September 14, 2022
The Cupping Room
The scent of coffee and baked goods is the first sign of a good cafe.
I could tell that The Cupping Room met this olfactory standard as I pushed open the glass doors to meet an aroma of slight caramelisation floating out from behind the counter. Sitting behind a glass wall were huge machines roasting coffee beans. In the center of it all was the roaster, slowly chugging away.
For many, coffee is the daily energy boost required to get through early mornings, employed more as a caffeine rush than the artisanal handcrafted beverage that coffee aficionados intend it to be.
I also started drinking coffee as a means of staying awake, suppressing the bitter taste to get through Monday mornings. My experience with coffee is not broad, with my go-to order at most shops being a mocha. However, a mere glance through Instagram and YouTube yielded aesthetic pictures of coffee, espresso machines, and many pretty patterns made from milk foam.
I was still new to it all, so when the opportunity arose to visit a roasting session in Hong Kong, I jumped at the chance to learn more about it.
On this particular morning, the cafe was busy: a couple in the corner sipping on their lattes, a man in headphones rapidly typing away at his laptop, and office workers stopping by during lunch break. Tamie guided my mother and me behind the counter, into the glass room. The steam hit me face first, the cooler and the roaster whirring softly to my side. With the beans right in front of me, I could almost taste the coffee. The sweet and the tangy, the heavy notes and light texture barraging my nose.
Tamie described to us the small yet complicated process of coffee roasting. Tamie showed us that, like Willy Wonka tinkering with his chocolate, coffee roasters scrutinized every aspect of production, even using graphs to calculate when the first bean would “crack,” signifying the end of the roasting procedure. A large monitor displayed lines and numbers dancing across the screen. Each line represented the amount of time it took for a bean to crack, providing Tamie with more accurate data for future batches of beans.
Coffee Beans After Roasting
Tweetspeak Poetry │ flickr
The process wasn’t nearly as complicated as I had expected it to be, with roasting and cooling being the main components of the operation.
Although, variation and complexity did enter the equation concerning different types of beans and coffees. The Cupping Room sources its beans from Colombia, Ecuador, Kenya, and many other countries with each having its own distinct flavor.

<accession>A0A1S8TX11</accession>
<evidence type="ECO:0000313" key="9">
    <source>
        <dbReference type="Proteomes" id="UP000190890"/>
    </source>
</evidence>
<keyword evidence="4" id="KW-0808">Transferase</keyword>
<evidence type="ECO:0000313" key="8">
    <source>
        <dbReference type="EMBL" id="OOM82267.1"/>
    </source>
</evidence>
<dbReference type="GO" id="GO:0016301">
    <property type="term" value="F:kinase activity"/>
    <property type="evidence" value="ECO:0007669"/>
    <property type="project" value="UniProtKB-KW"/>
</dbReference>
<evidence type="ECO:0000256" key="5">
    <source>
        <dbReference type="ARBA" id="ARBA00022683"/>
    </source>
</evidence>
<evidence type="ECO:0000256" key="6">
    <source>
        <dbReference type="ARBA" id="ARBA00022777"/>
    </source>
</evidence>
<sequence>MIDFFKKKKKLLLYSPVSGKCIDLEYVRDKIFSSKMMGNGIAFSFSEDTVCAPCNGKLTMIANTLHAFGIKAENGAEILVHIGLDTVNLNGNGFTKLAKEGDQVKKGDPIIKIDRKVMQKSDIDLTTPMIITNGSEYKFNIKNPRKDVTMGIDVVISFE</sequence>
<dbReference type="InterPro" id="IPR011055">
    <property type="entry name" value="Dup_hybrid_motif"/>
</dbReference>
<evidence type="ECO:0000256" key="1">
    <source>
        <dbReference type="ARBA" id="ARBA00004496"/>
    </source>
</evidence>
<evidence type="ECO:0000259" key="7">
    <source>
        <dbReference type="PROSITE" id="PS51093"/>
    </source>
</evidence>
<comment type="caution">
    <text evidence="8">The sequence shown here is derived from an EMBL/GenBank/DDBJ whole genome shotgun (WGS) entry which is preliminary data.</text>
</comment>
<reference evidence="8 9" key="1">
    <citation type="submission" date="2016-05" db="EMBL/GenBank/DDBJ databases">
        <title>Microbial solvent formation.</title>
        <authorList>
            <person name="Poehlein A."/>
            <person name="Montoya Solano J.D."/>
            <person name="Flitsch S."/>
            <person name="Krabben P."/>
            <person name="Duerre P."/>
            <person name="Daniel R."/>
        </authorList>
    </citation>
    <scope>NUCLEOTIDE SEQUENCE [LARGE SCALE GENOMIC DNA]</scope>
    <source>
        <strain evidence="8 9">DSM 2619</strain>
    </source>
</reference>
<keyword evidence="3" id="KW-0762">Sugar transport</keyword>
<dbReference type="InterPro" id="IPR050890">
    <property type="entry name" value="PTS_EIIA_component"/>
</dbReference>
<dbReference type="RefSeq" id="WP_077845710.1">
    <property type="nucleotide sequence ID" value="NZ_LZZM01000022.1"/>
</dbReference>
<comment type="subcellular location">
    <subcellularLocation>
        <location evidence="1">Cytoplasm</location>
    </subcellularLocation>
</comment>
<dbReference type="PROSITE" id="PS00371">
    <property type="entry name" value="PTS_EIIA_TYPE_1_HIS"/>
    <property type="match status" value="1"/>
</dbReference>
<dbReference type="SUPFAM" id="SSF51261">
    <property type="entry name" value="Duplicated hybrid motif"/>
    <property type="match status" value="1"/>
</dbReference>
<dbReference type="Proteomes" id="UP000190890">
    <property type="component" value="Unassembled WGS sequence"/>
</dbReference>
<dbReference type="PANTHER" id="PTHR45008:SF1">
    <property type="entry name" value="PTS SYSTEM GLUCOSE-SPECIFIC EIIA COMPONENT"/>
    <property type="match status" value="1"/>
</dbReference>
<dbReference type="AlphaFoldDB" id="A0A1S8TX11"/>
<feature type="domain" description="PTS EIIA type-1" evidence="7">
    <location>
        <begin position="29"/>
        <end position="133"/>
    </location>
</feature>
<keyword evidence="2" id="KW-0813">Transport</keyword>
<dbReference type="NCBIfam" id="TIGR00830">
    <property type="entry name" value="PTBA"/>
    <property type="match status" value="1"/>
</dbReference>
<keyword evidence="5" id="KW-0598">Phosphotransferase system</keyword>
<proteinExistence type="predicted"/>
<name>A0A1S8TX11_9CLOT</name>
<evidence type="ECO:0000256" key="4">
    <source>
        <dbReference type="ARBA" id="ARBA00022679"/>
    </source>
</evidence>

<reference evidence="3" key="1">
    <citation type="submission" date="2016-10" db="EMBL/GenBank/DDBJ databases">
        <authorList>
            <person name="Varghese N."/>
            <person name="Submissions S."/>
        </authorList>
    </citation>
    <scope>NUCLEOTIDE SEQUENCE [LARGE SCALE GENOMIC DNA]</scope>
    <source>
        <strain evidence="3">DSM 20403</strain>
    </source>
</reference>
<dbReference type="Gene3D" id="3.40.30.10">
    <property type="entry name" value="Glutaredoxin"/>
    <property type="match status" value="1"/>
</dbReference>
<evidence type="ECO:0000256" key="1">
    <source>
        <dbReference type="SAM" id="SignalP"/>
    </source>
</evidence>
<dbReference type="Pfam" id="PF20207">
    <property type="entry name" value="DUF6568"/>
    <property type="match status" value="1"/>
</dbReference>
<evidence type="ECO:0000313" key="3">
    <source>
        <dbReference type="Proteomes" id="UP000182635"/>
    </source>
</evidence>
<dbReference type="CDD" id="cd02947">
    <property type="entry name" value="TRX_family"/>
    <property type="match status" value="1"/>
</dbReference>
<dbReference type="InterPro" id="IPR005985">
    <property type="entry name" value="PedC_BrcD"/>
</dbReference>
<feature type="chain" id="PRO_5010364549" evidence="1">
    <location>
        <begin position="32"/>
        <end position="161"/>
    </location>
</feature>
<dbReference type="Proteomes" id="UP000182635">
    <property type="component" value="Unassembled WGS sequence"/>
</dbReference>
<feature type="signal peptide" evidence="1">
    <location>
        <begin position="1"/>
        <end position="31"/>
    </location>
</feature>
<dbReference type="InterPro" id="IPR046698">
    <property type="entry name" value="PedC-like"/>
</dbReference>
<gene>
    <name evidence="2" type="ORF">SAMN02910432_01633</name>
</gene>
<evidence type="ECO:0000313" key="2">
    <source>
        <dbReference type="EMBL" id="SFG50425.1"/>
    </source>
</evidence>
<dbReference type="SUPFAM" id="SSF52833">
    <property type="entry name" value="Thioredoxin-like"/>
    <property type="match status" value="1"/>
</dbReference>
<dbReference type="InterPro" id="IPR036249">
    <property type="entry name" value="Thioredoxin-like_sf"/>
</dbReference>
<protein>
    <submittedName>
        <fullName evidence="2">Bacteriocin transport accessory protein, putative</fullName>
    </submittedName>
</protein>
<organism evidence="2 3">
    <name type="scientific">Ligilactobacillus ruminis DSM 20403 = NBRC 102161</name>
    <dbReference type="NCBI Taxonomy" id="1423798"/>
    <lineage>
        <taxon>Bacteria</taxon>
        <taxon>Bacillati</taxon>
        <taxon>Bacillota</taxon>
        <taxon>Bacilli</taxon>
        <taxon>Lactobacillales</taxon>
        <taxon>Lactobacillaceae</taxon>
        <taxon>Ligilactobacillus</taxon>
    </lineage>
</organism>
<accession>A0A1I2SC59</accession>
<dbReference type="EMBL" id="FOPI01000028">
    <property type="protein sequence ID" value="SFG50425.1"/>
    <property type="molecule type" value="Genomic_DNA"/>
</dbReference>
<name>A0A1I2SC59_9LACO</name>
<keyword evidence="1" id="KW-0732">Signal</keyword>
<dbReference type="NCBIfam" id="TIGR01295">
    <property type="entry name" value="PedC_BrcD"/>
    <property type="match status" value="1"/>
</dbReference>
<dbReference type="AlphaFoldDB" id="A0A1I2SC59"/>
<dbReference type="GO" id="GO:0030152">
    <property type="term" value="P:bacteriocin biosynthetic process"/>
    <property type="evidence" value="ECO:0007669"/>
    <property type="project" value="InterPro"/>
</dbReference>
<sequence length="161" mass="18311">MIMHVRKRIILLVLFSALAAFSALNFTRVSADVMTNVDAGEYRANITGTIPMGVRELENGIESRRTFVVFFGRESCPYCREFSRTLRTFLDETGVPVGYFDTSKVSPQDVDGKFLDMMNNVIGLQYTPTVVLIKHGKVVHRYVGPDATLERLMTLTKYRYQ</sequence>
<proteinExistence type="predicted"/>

Although a foodie myself, coffee has been an area I haven’t explored much, my experience mostly limited to drinking coffee diluted with milk and chocolate. However, after minutely observing the roasting process and noticing differences in beans, such as in size, color, and smell, I had to try coffee in its rawest form at least once.
Arguably, more complex than the roasting process is how the brewing of an espresso is a rite of passage for most coffee lovers. The beans must be ground into powder, measured out, distributed, tamped, and finally brewed.
After Tamie demonstrated the process once, it was my turn. Everything was methodical and calculated, down to the last 0.1 gram of coffee powder. To some extent it was therapeutic, carefully distributing and tamping the coffee powder, then watching as the espresso seeped into a waiting cup.
All that was left after bringing in the beans, roasting them, and finally brewing the espresso was a small puddle of brown liquid. A very flavorful and aromatic puddle, but still a minuscule amount of product considering the work behind every cup. Taking a slow sip, this cup of espresso was unlike any coffee I had tried before. It was sharp, tangy, and hit you right in the throat.
As a first step into the vast world of coffee, this experience was more than I could have hoped for. Through learning about different types of coffee beans and actually brewing a cup of espresso myself, I realized that I’d greatly underestimated the work behind that caffeine boost in the early mornings.
As I prepare to dive deeper into local and global coffee culture, I am grateful to have had the chance to learn more about the intricate processes and preparation required to place that aromatic cup in my hands.
Hong Kong, China
Born in 2006 in Hong Kong, Christian Yeung studies at the Taft School in Connecticut. His academic interests are in history and English, and he enjoys writing in his free time. He speaks Mandarin, Cantonese, English, and is learning French.
His hobbies include playing squash, the violin, and the drums. At Harbinger’s Magazine, he writes about food and history.
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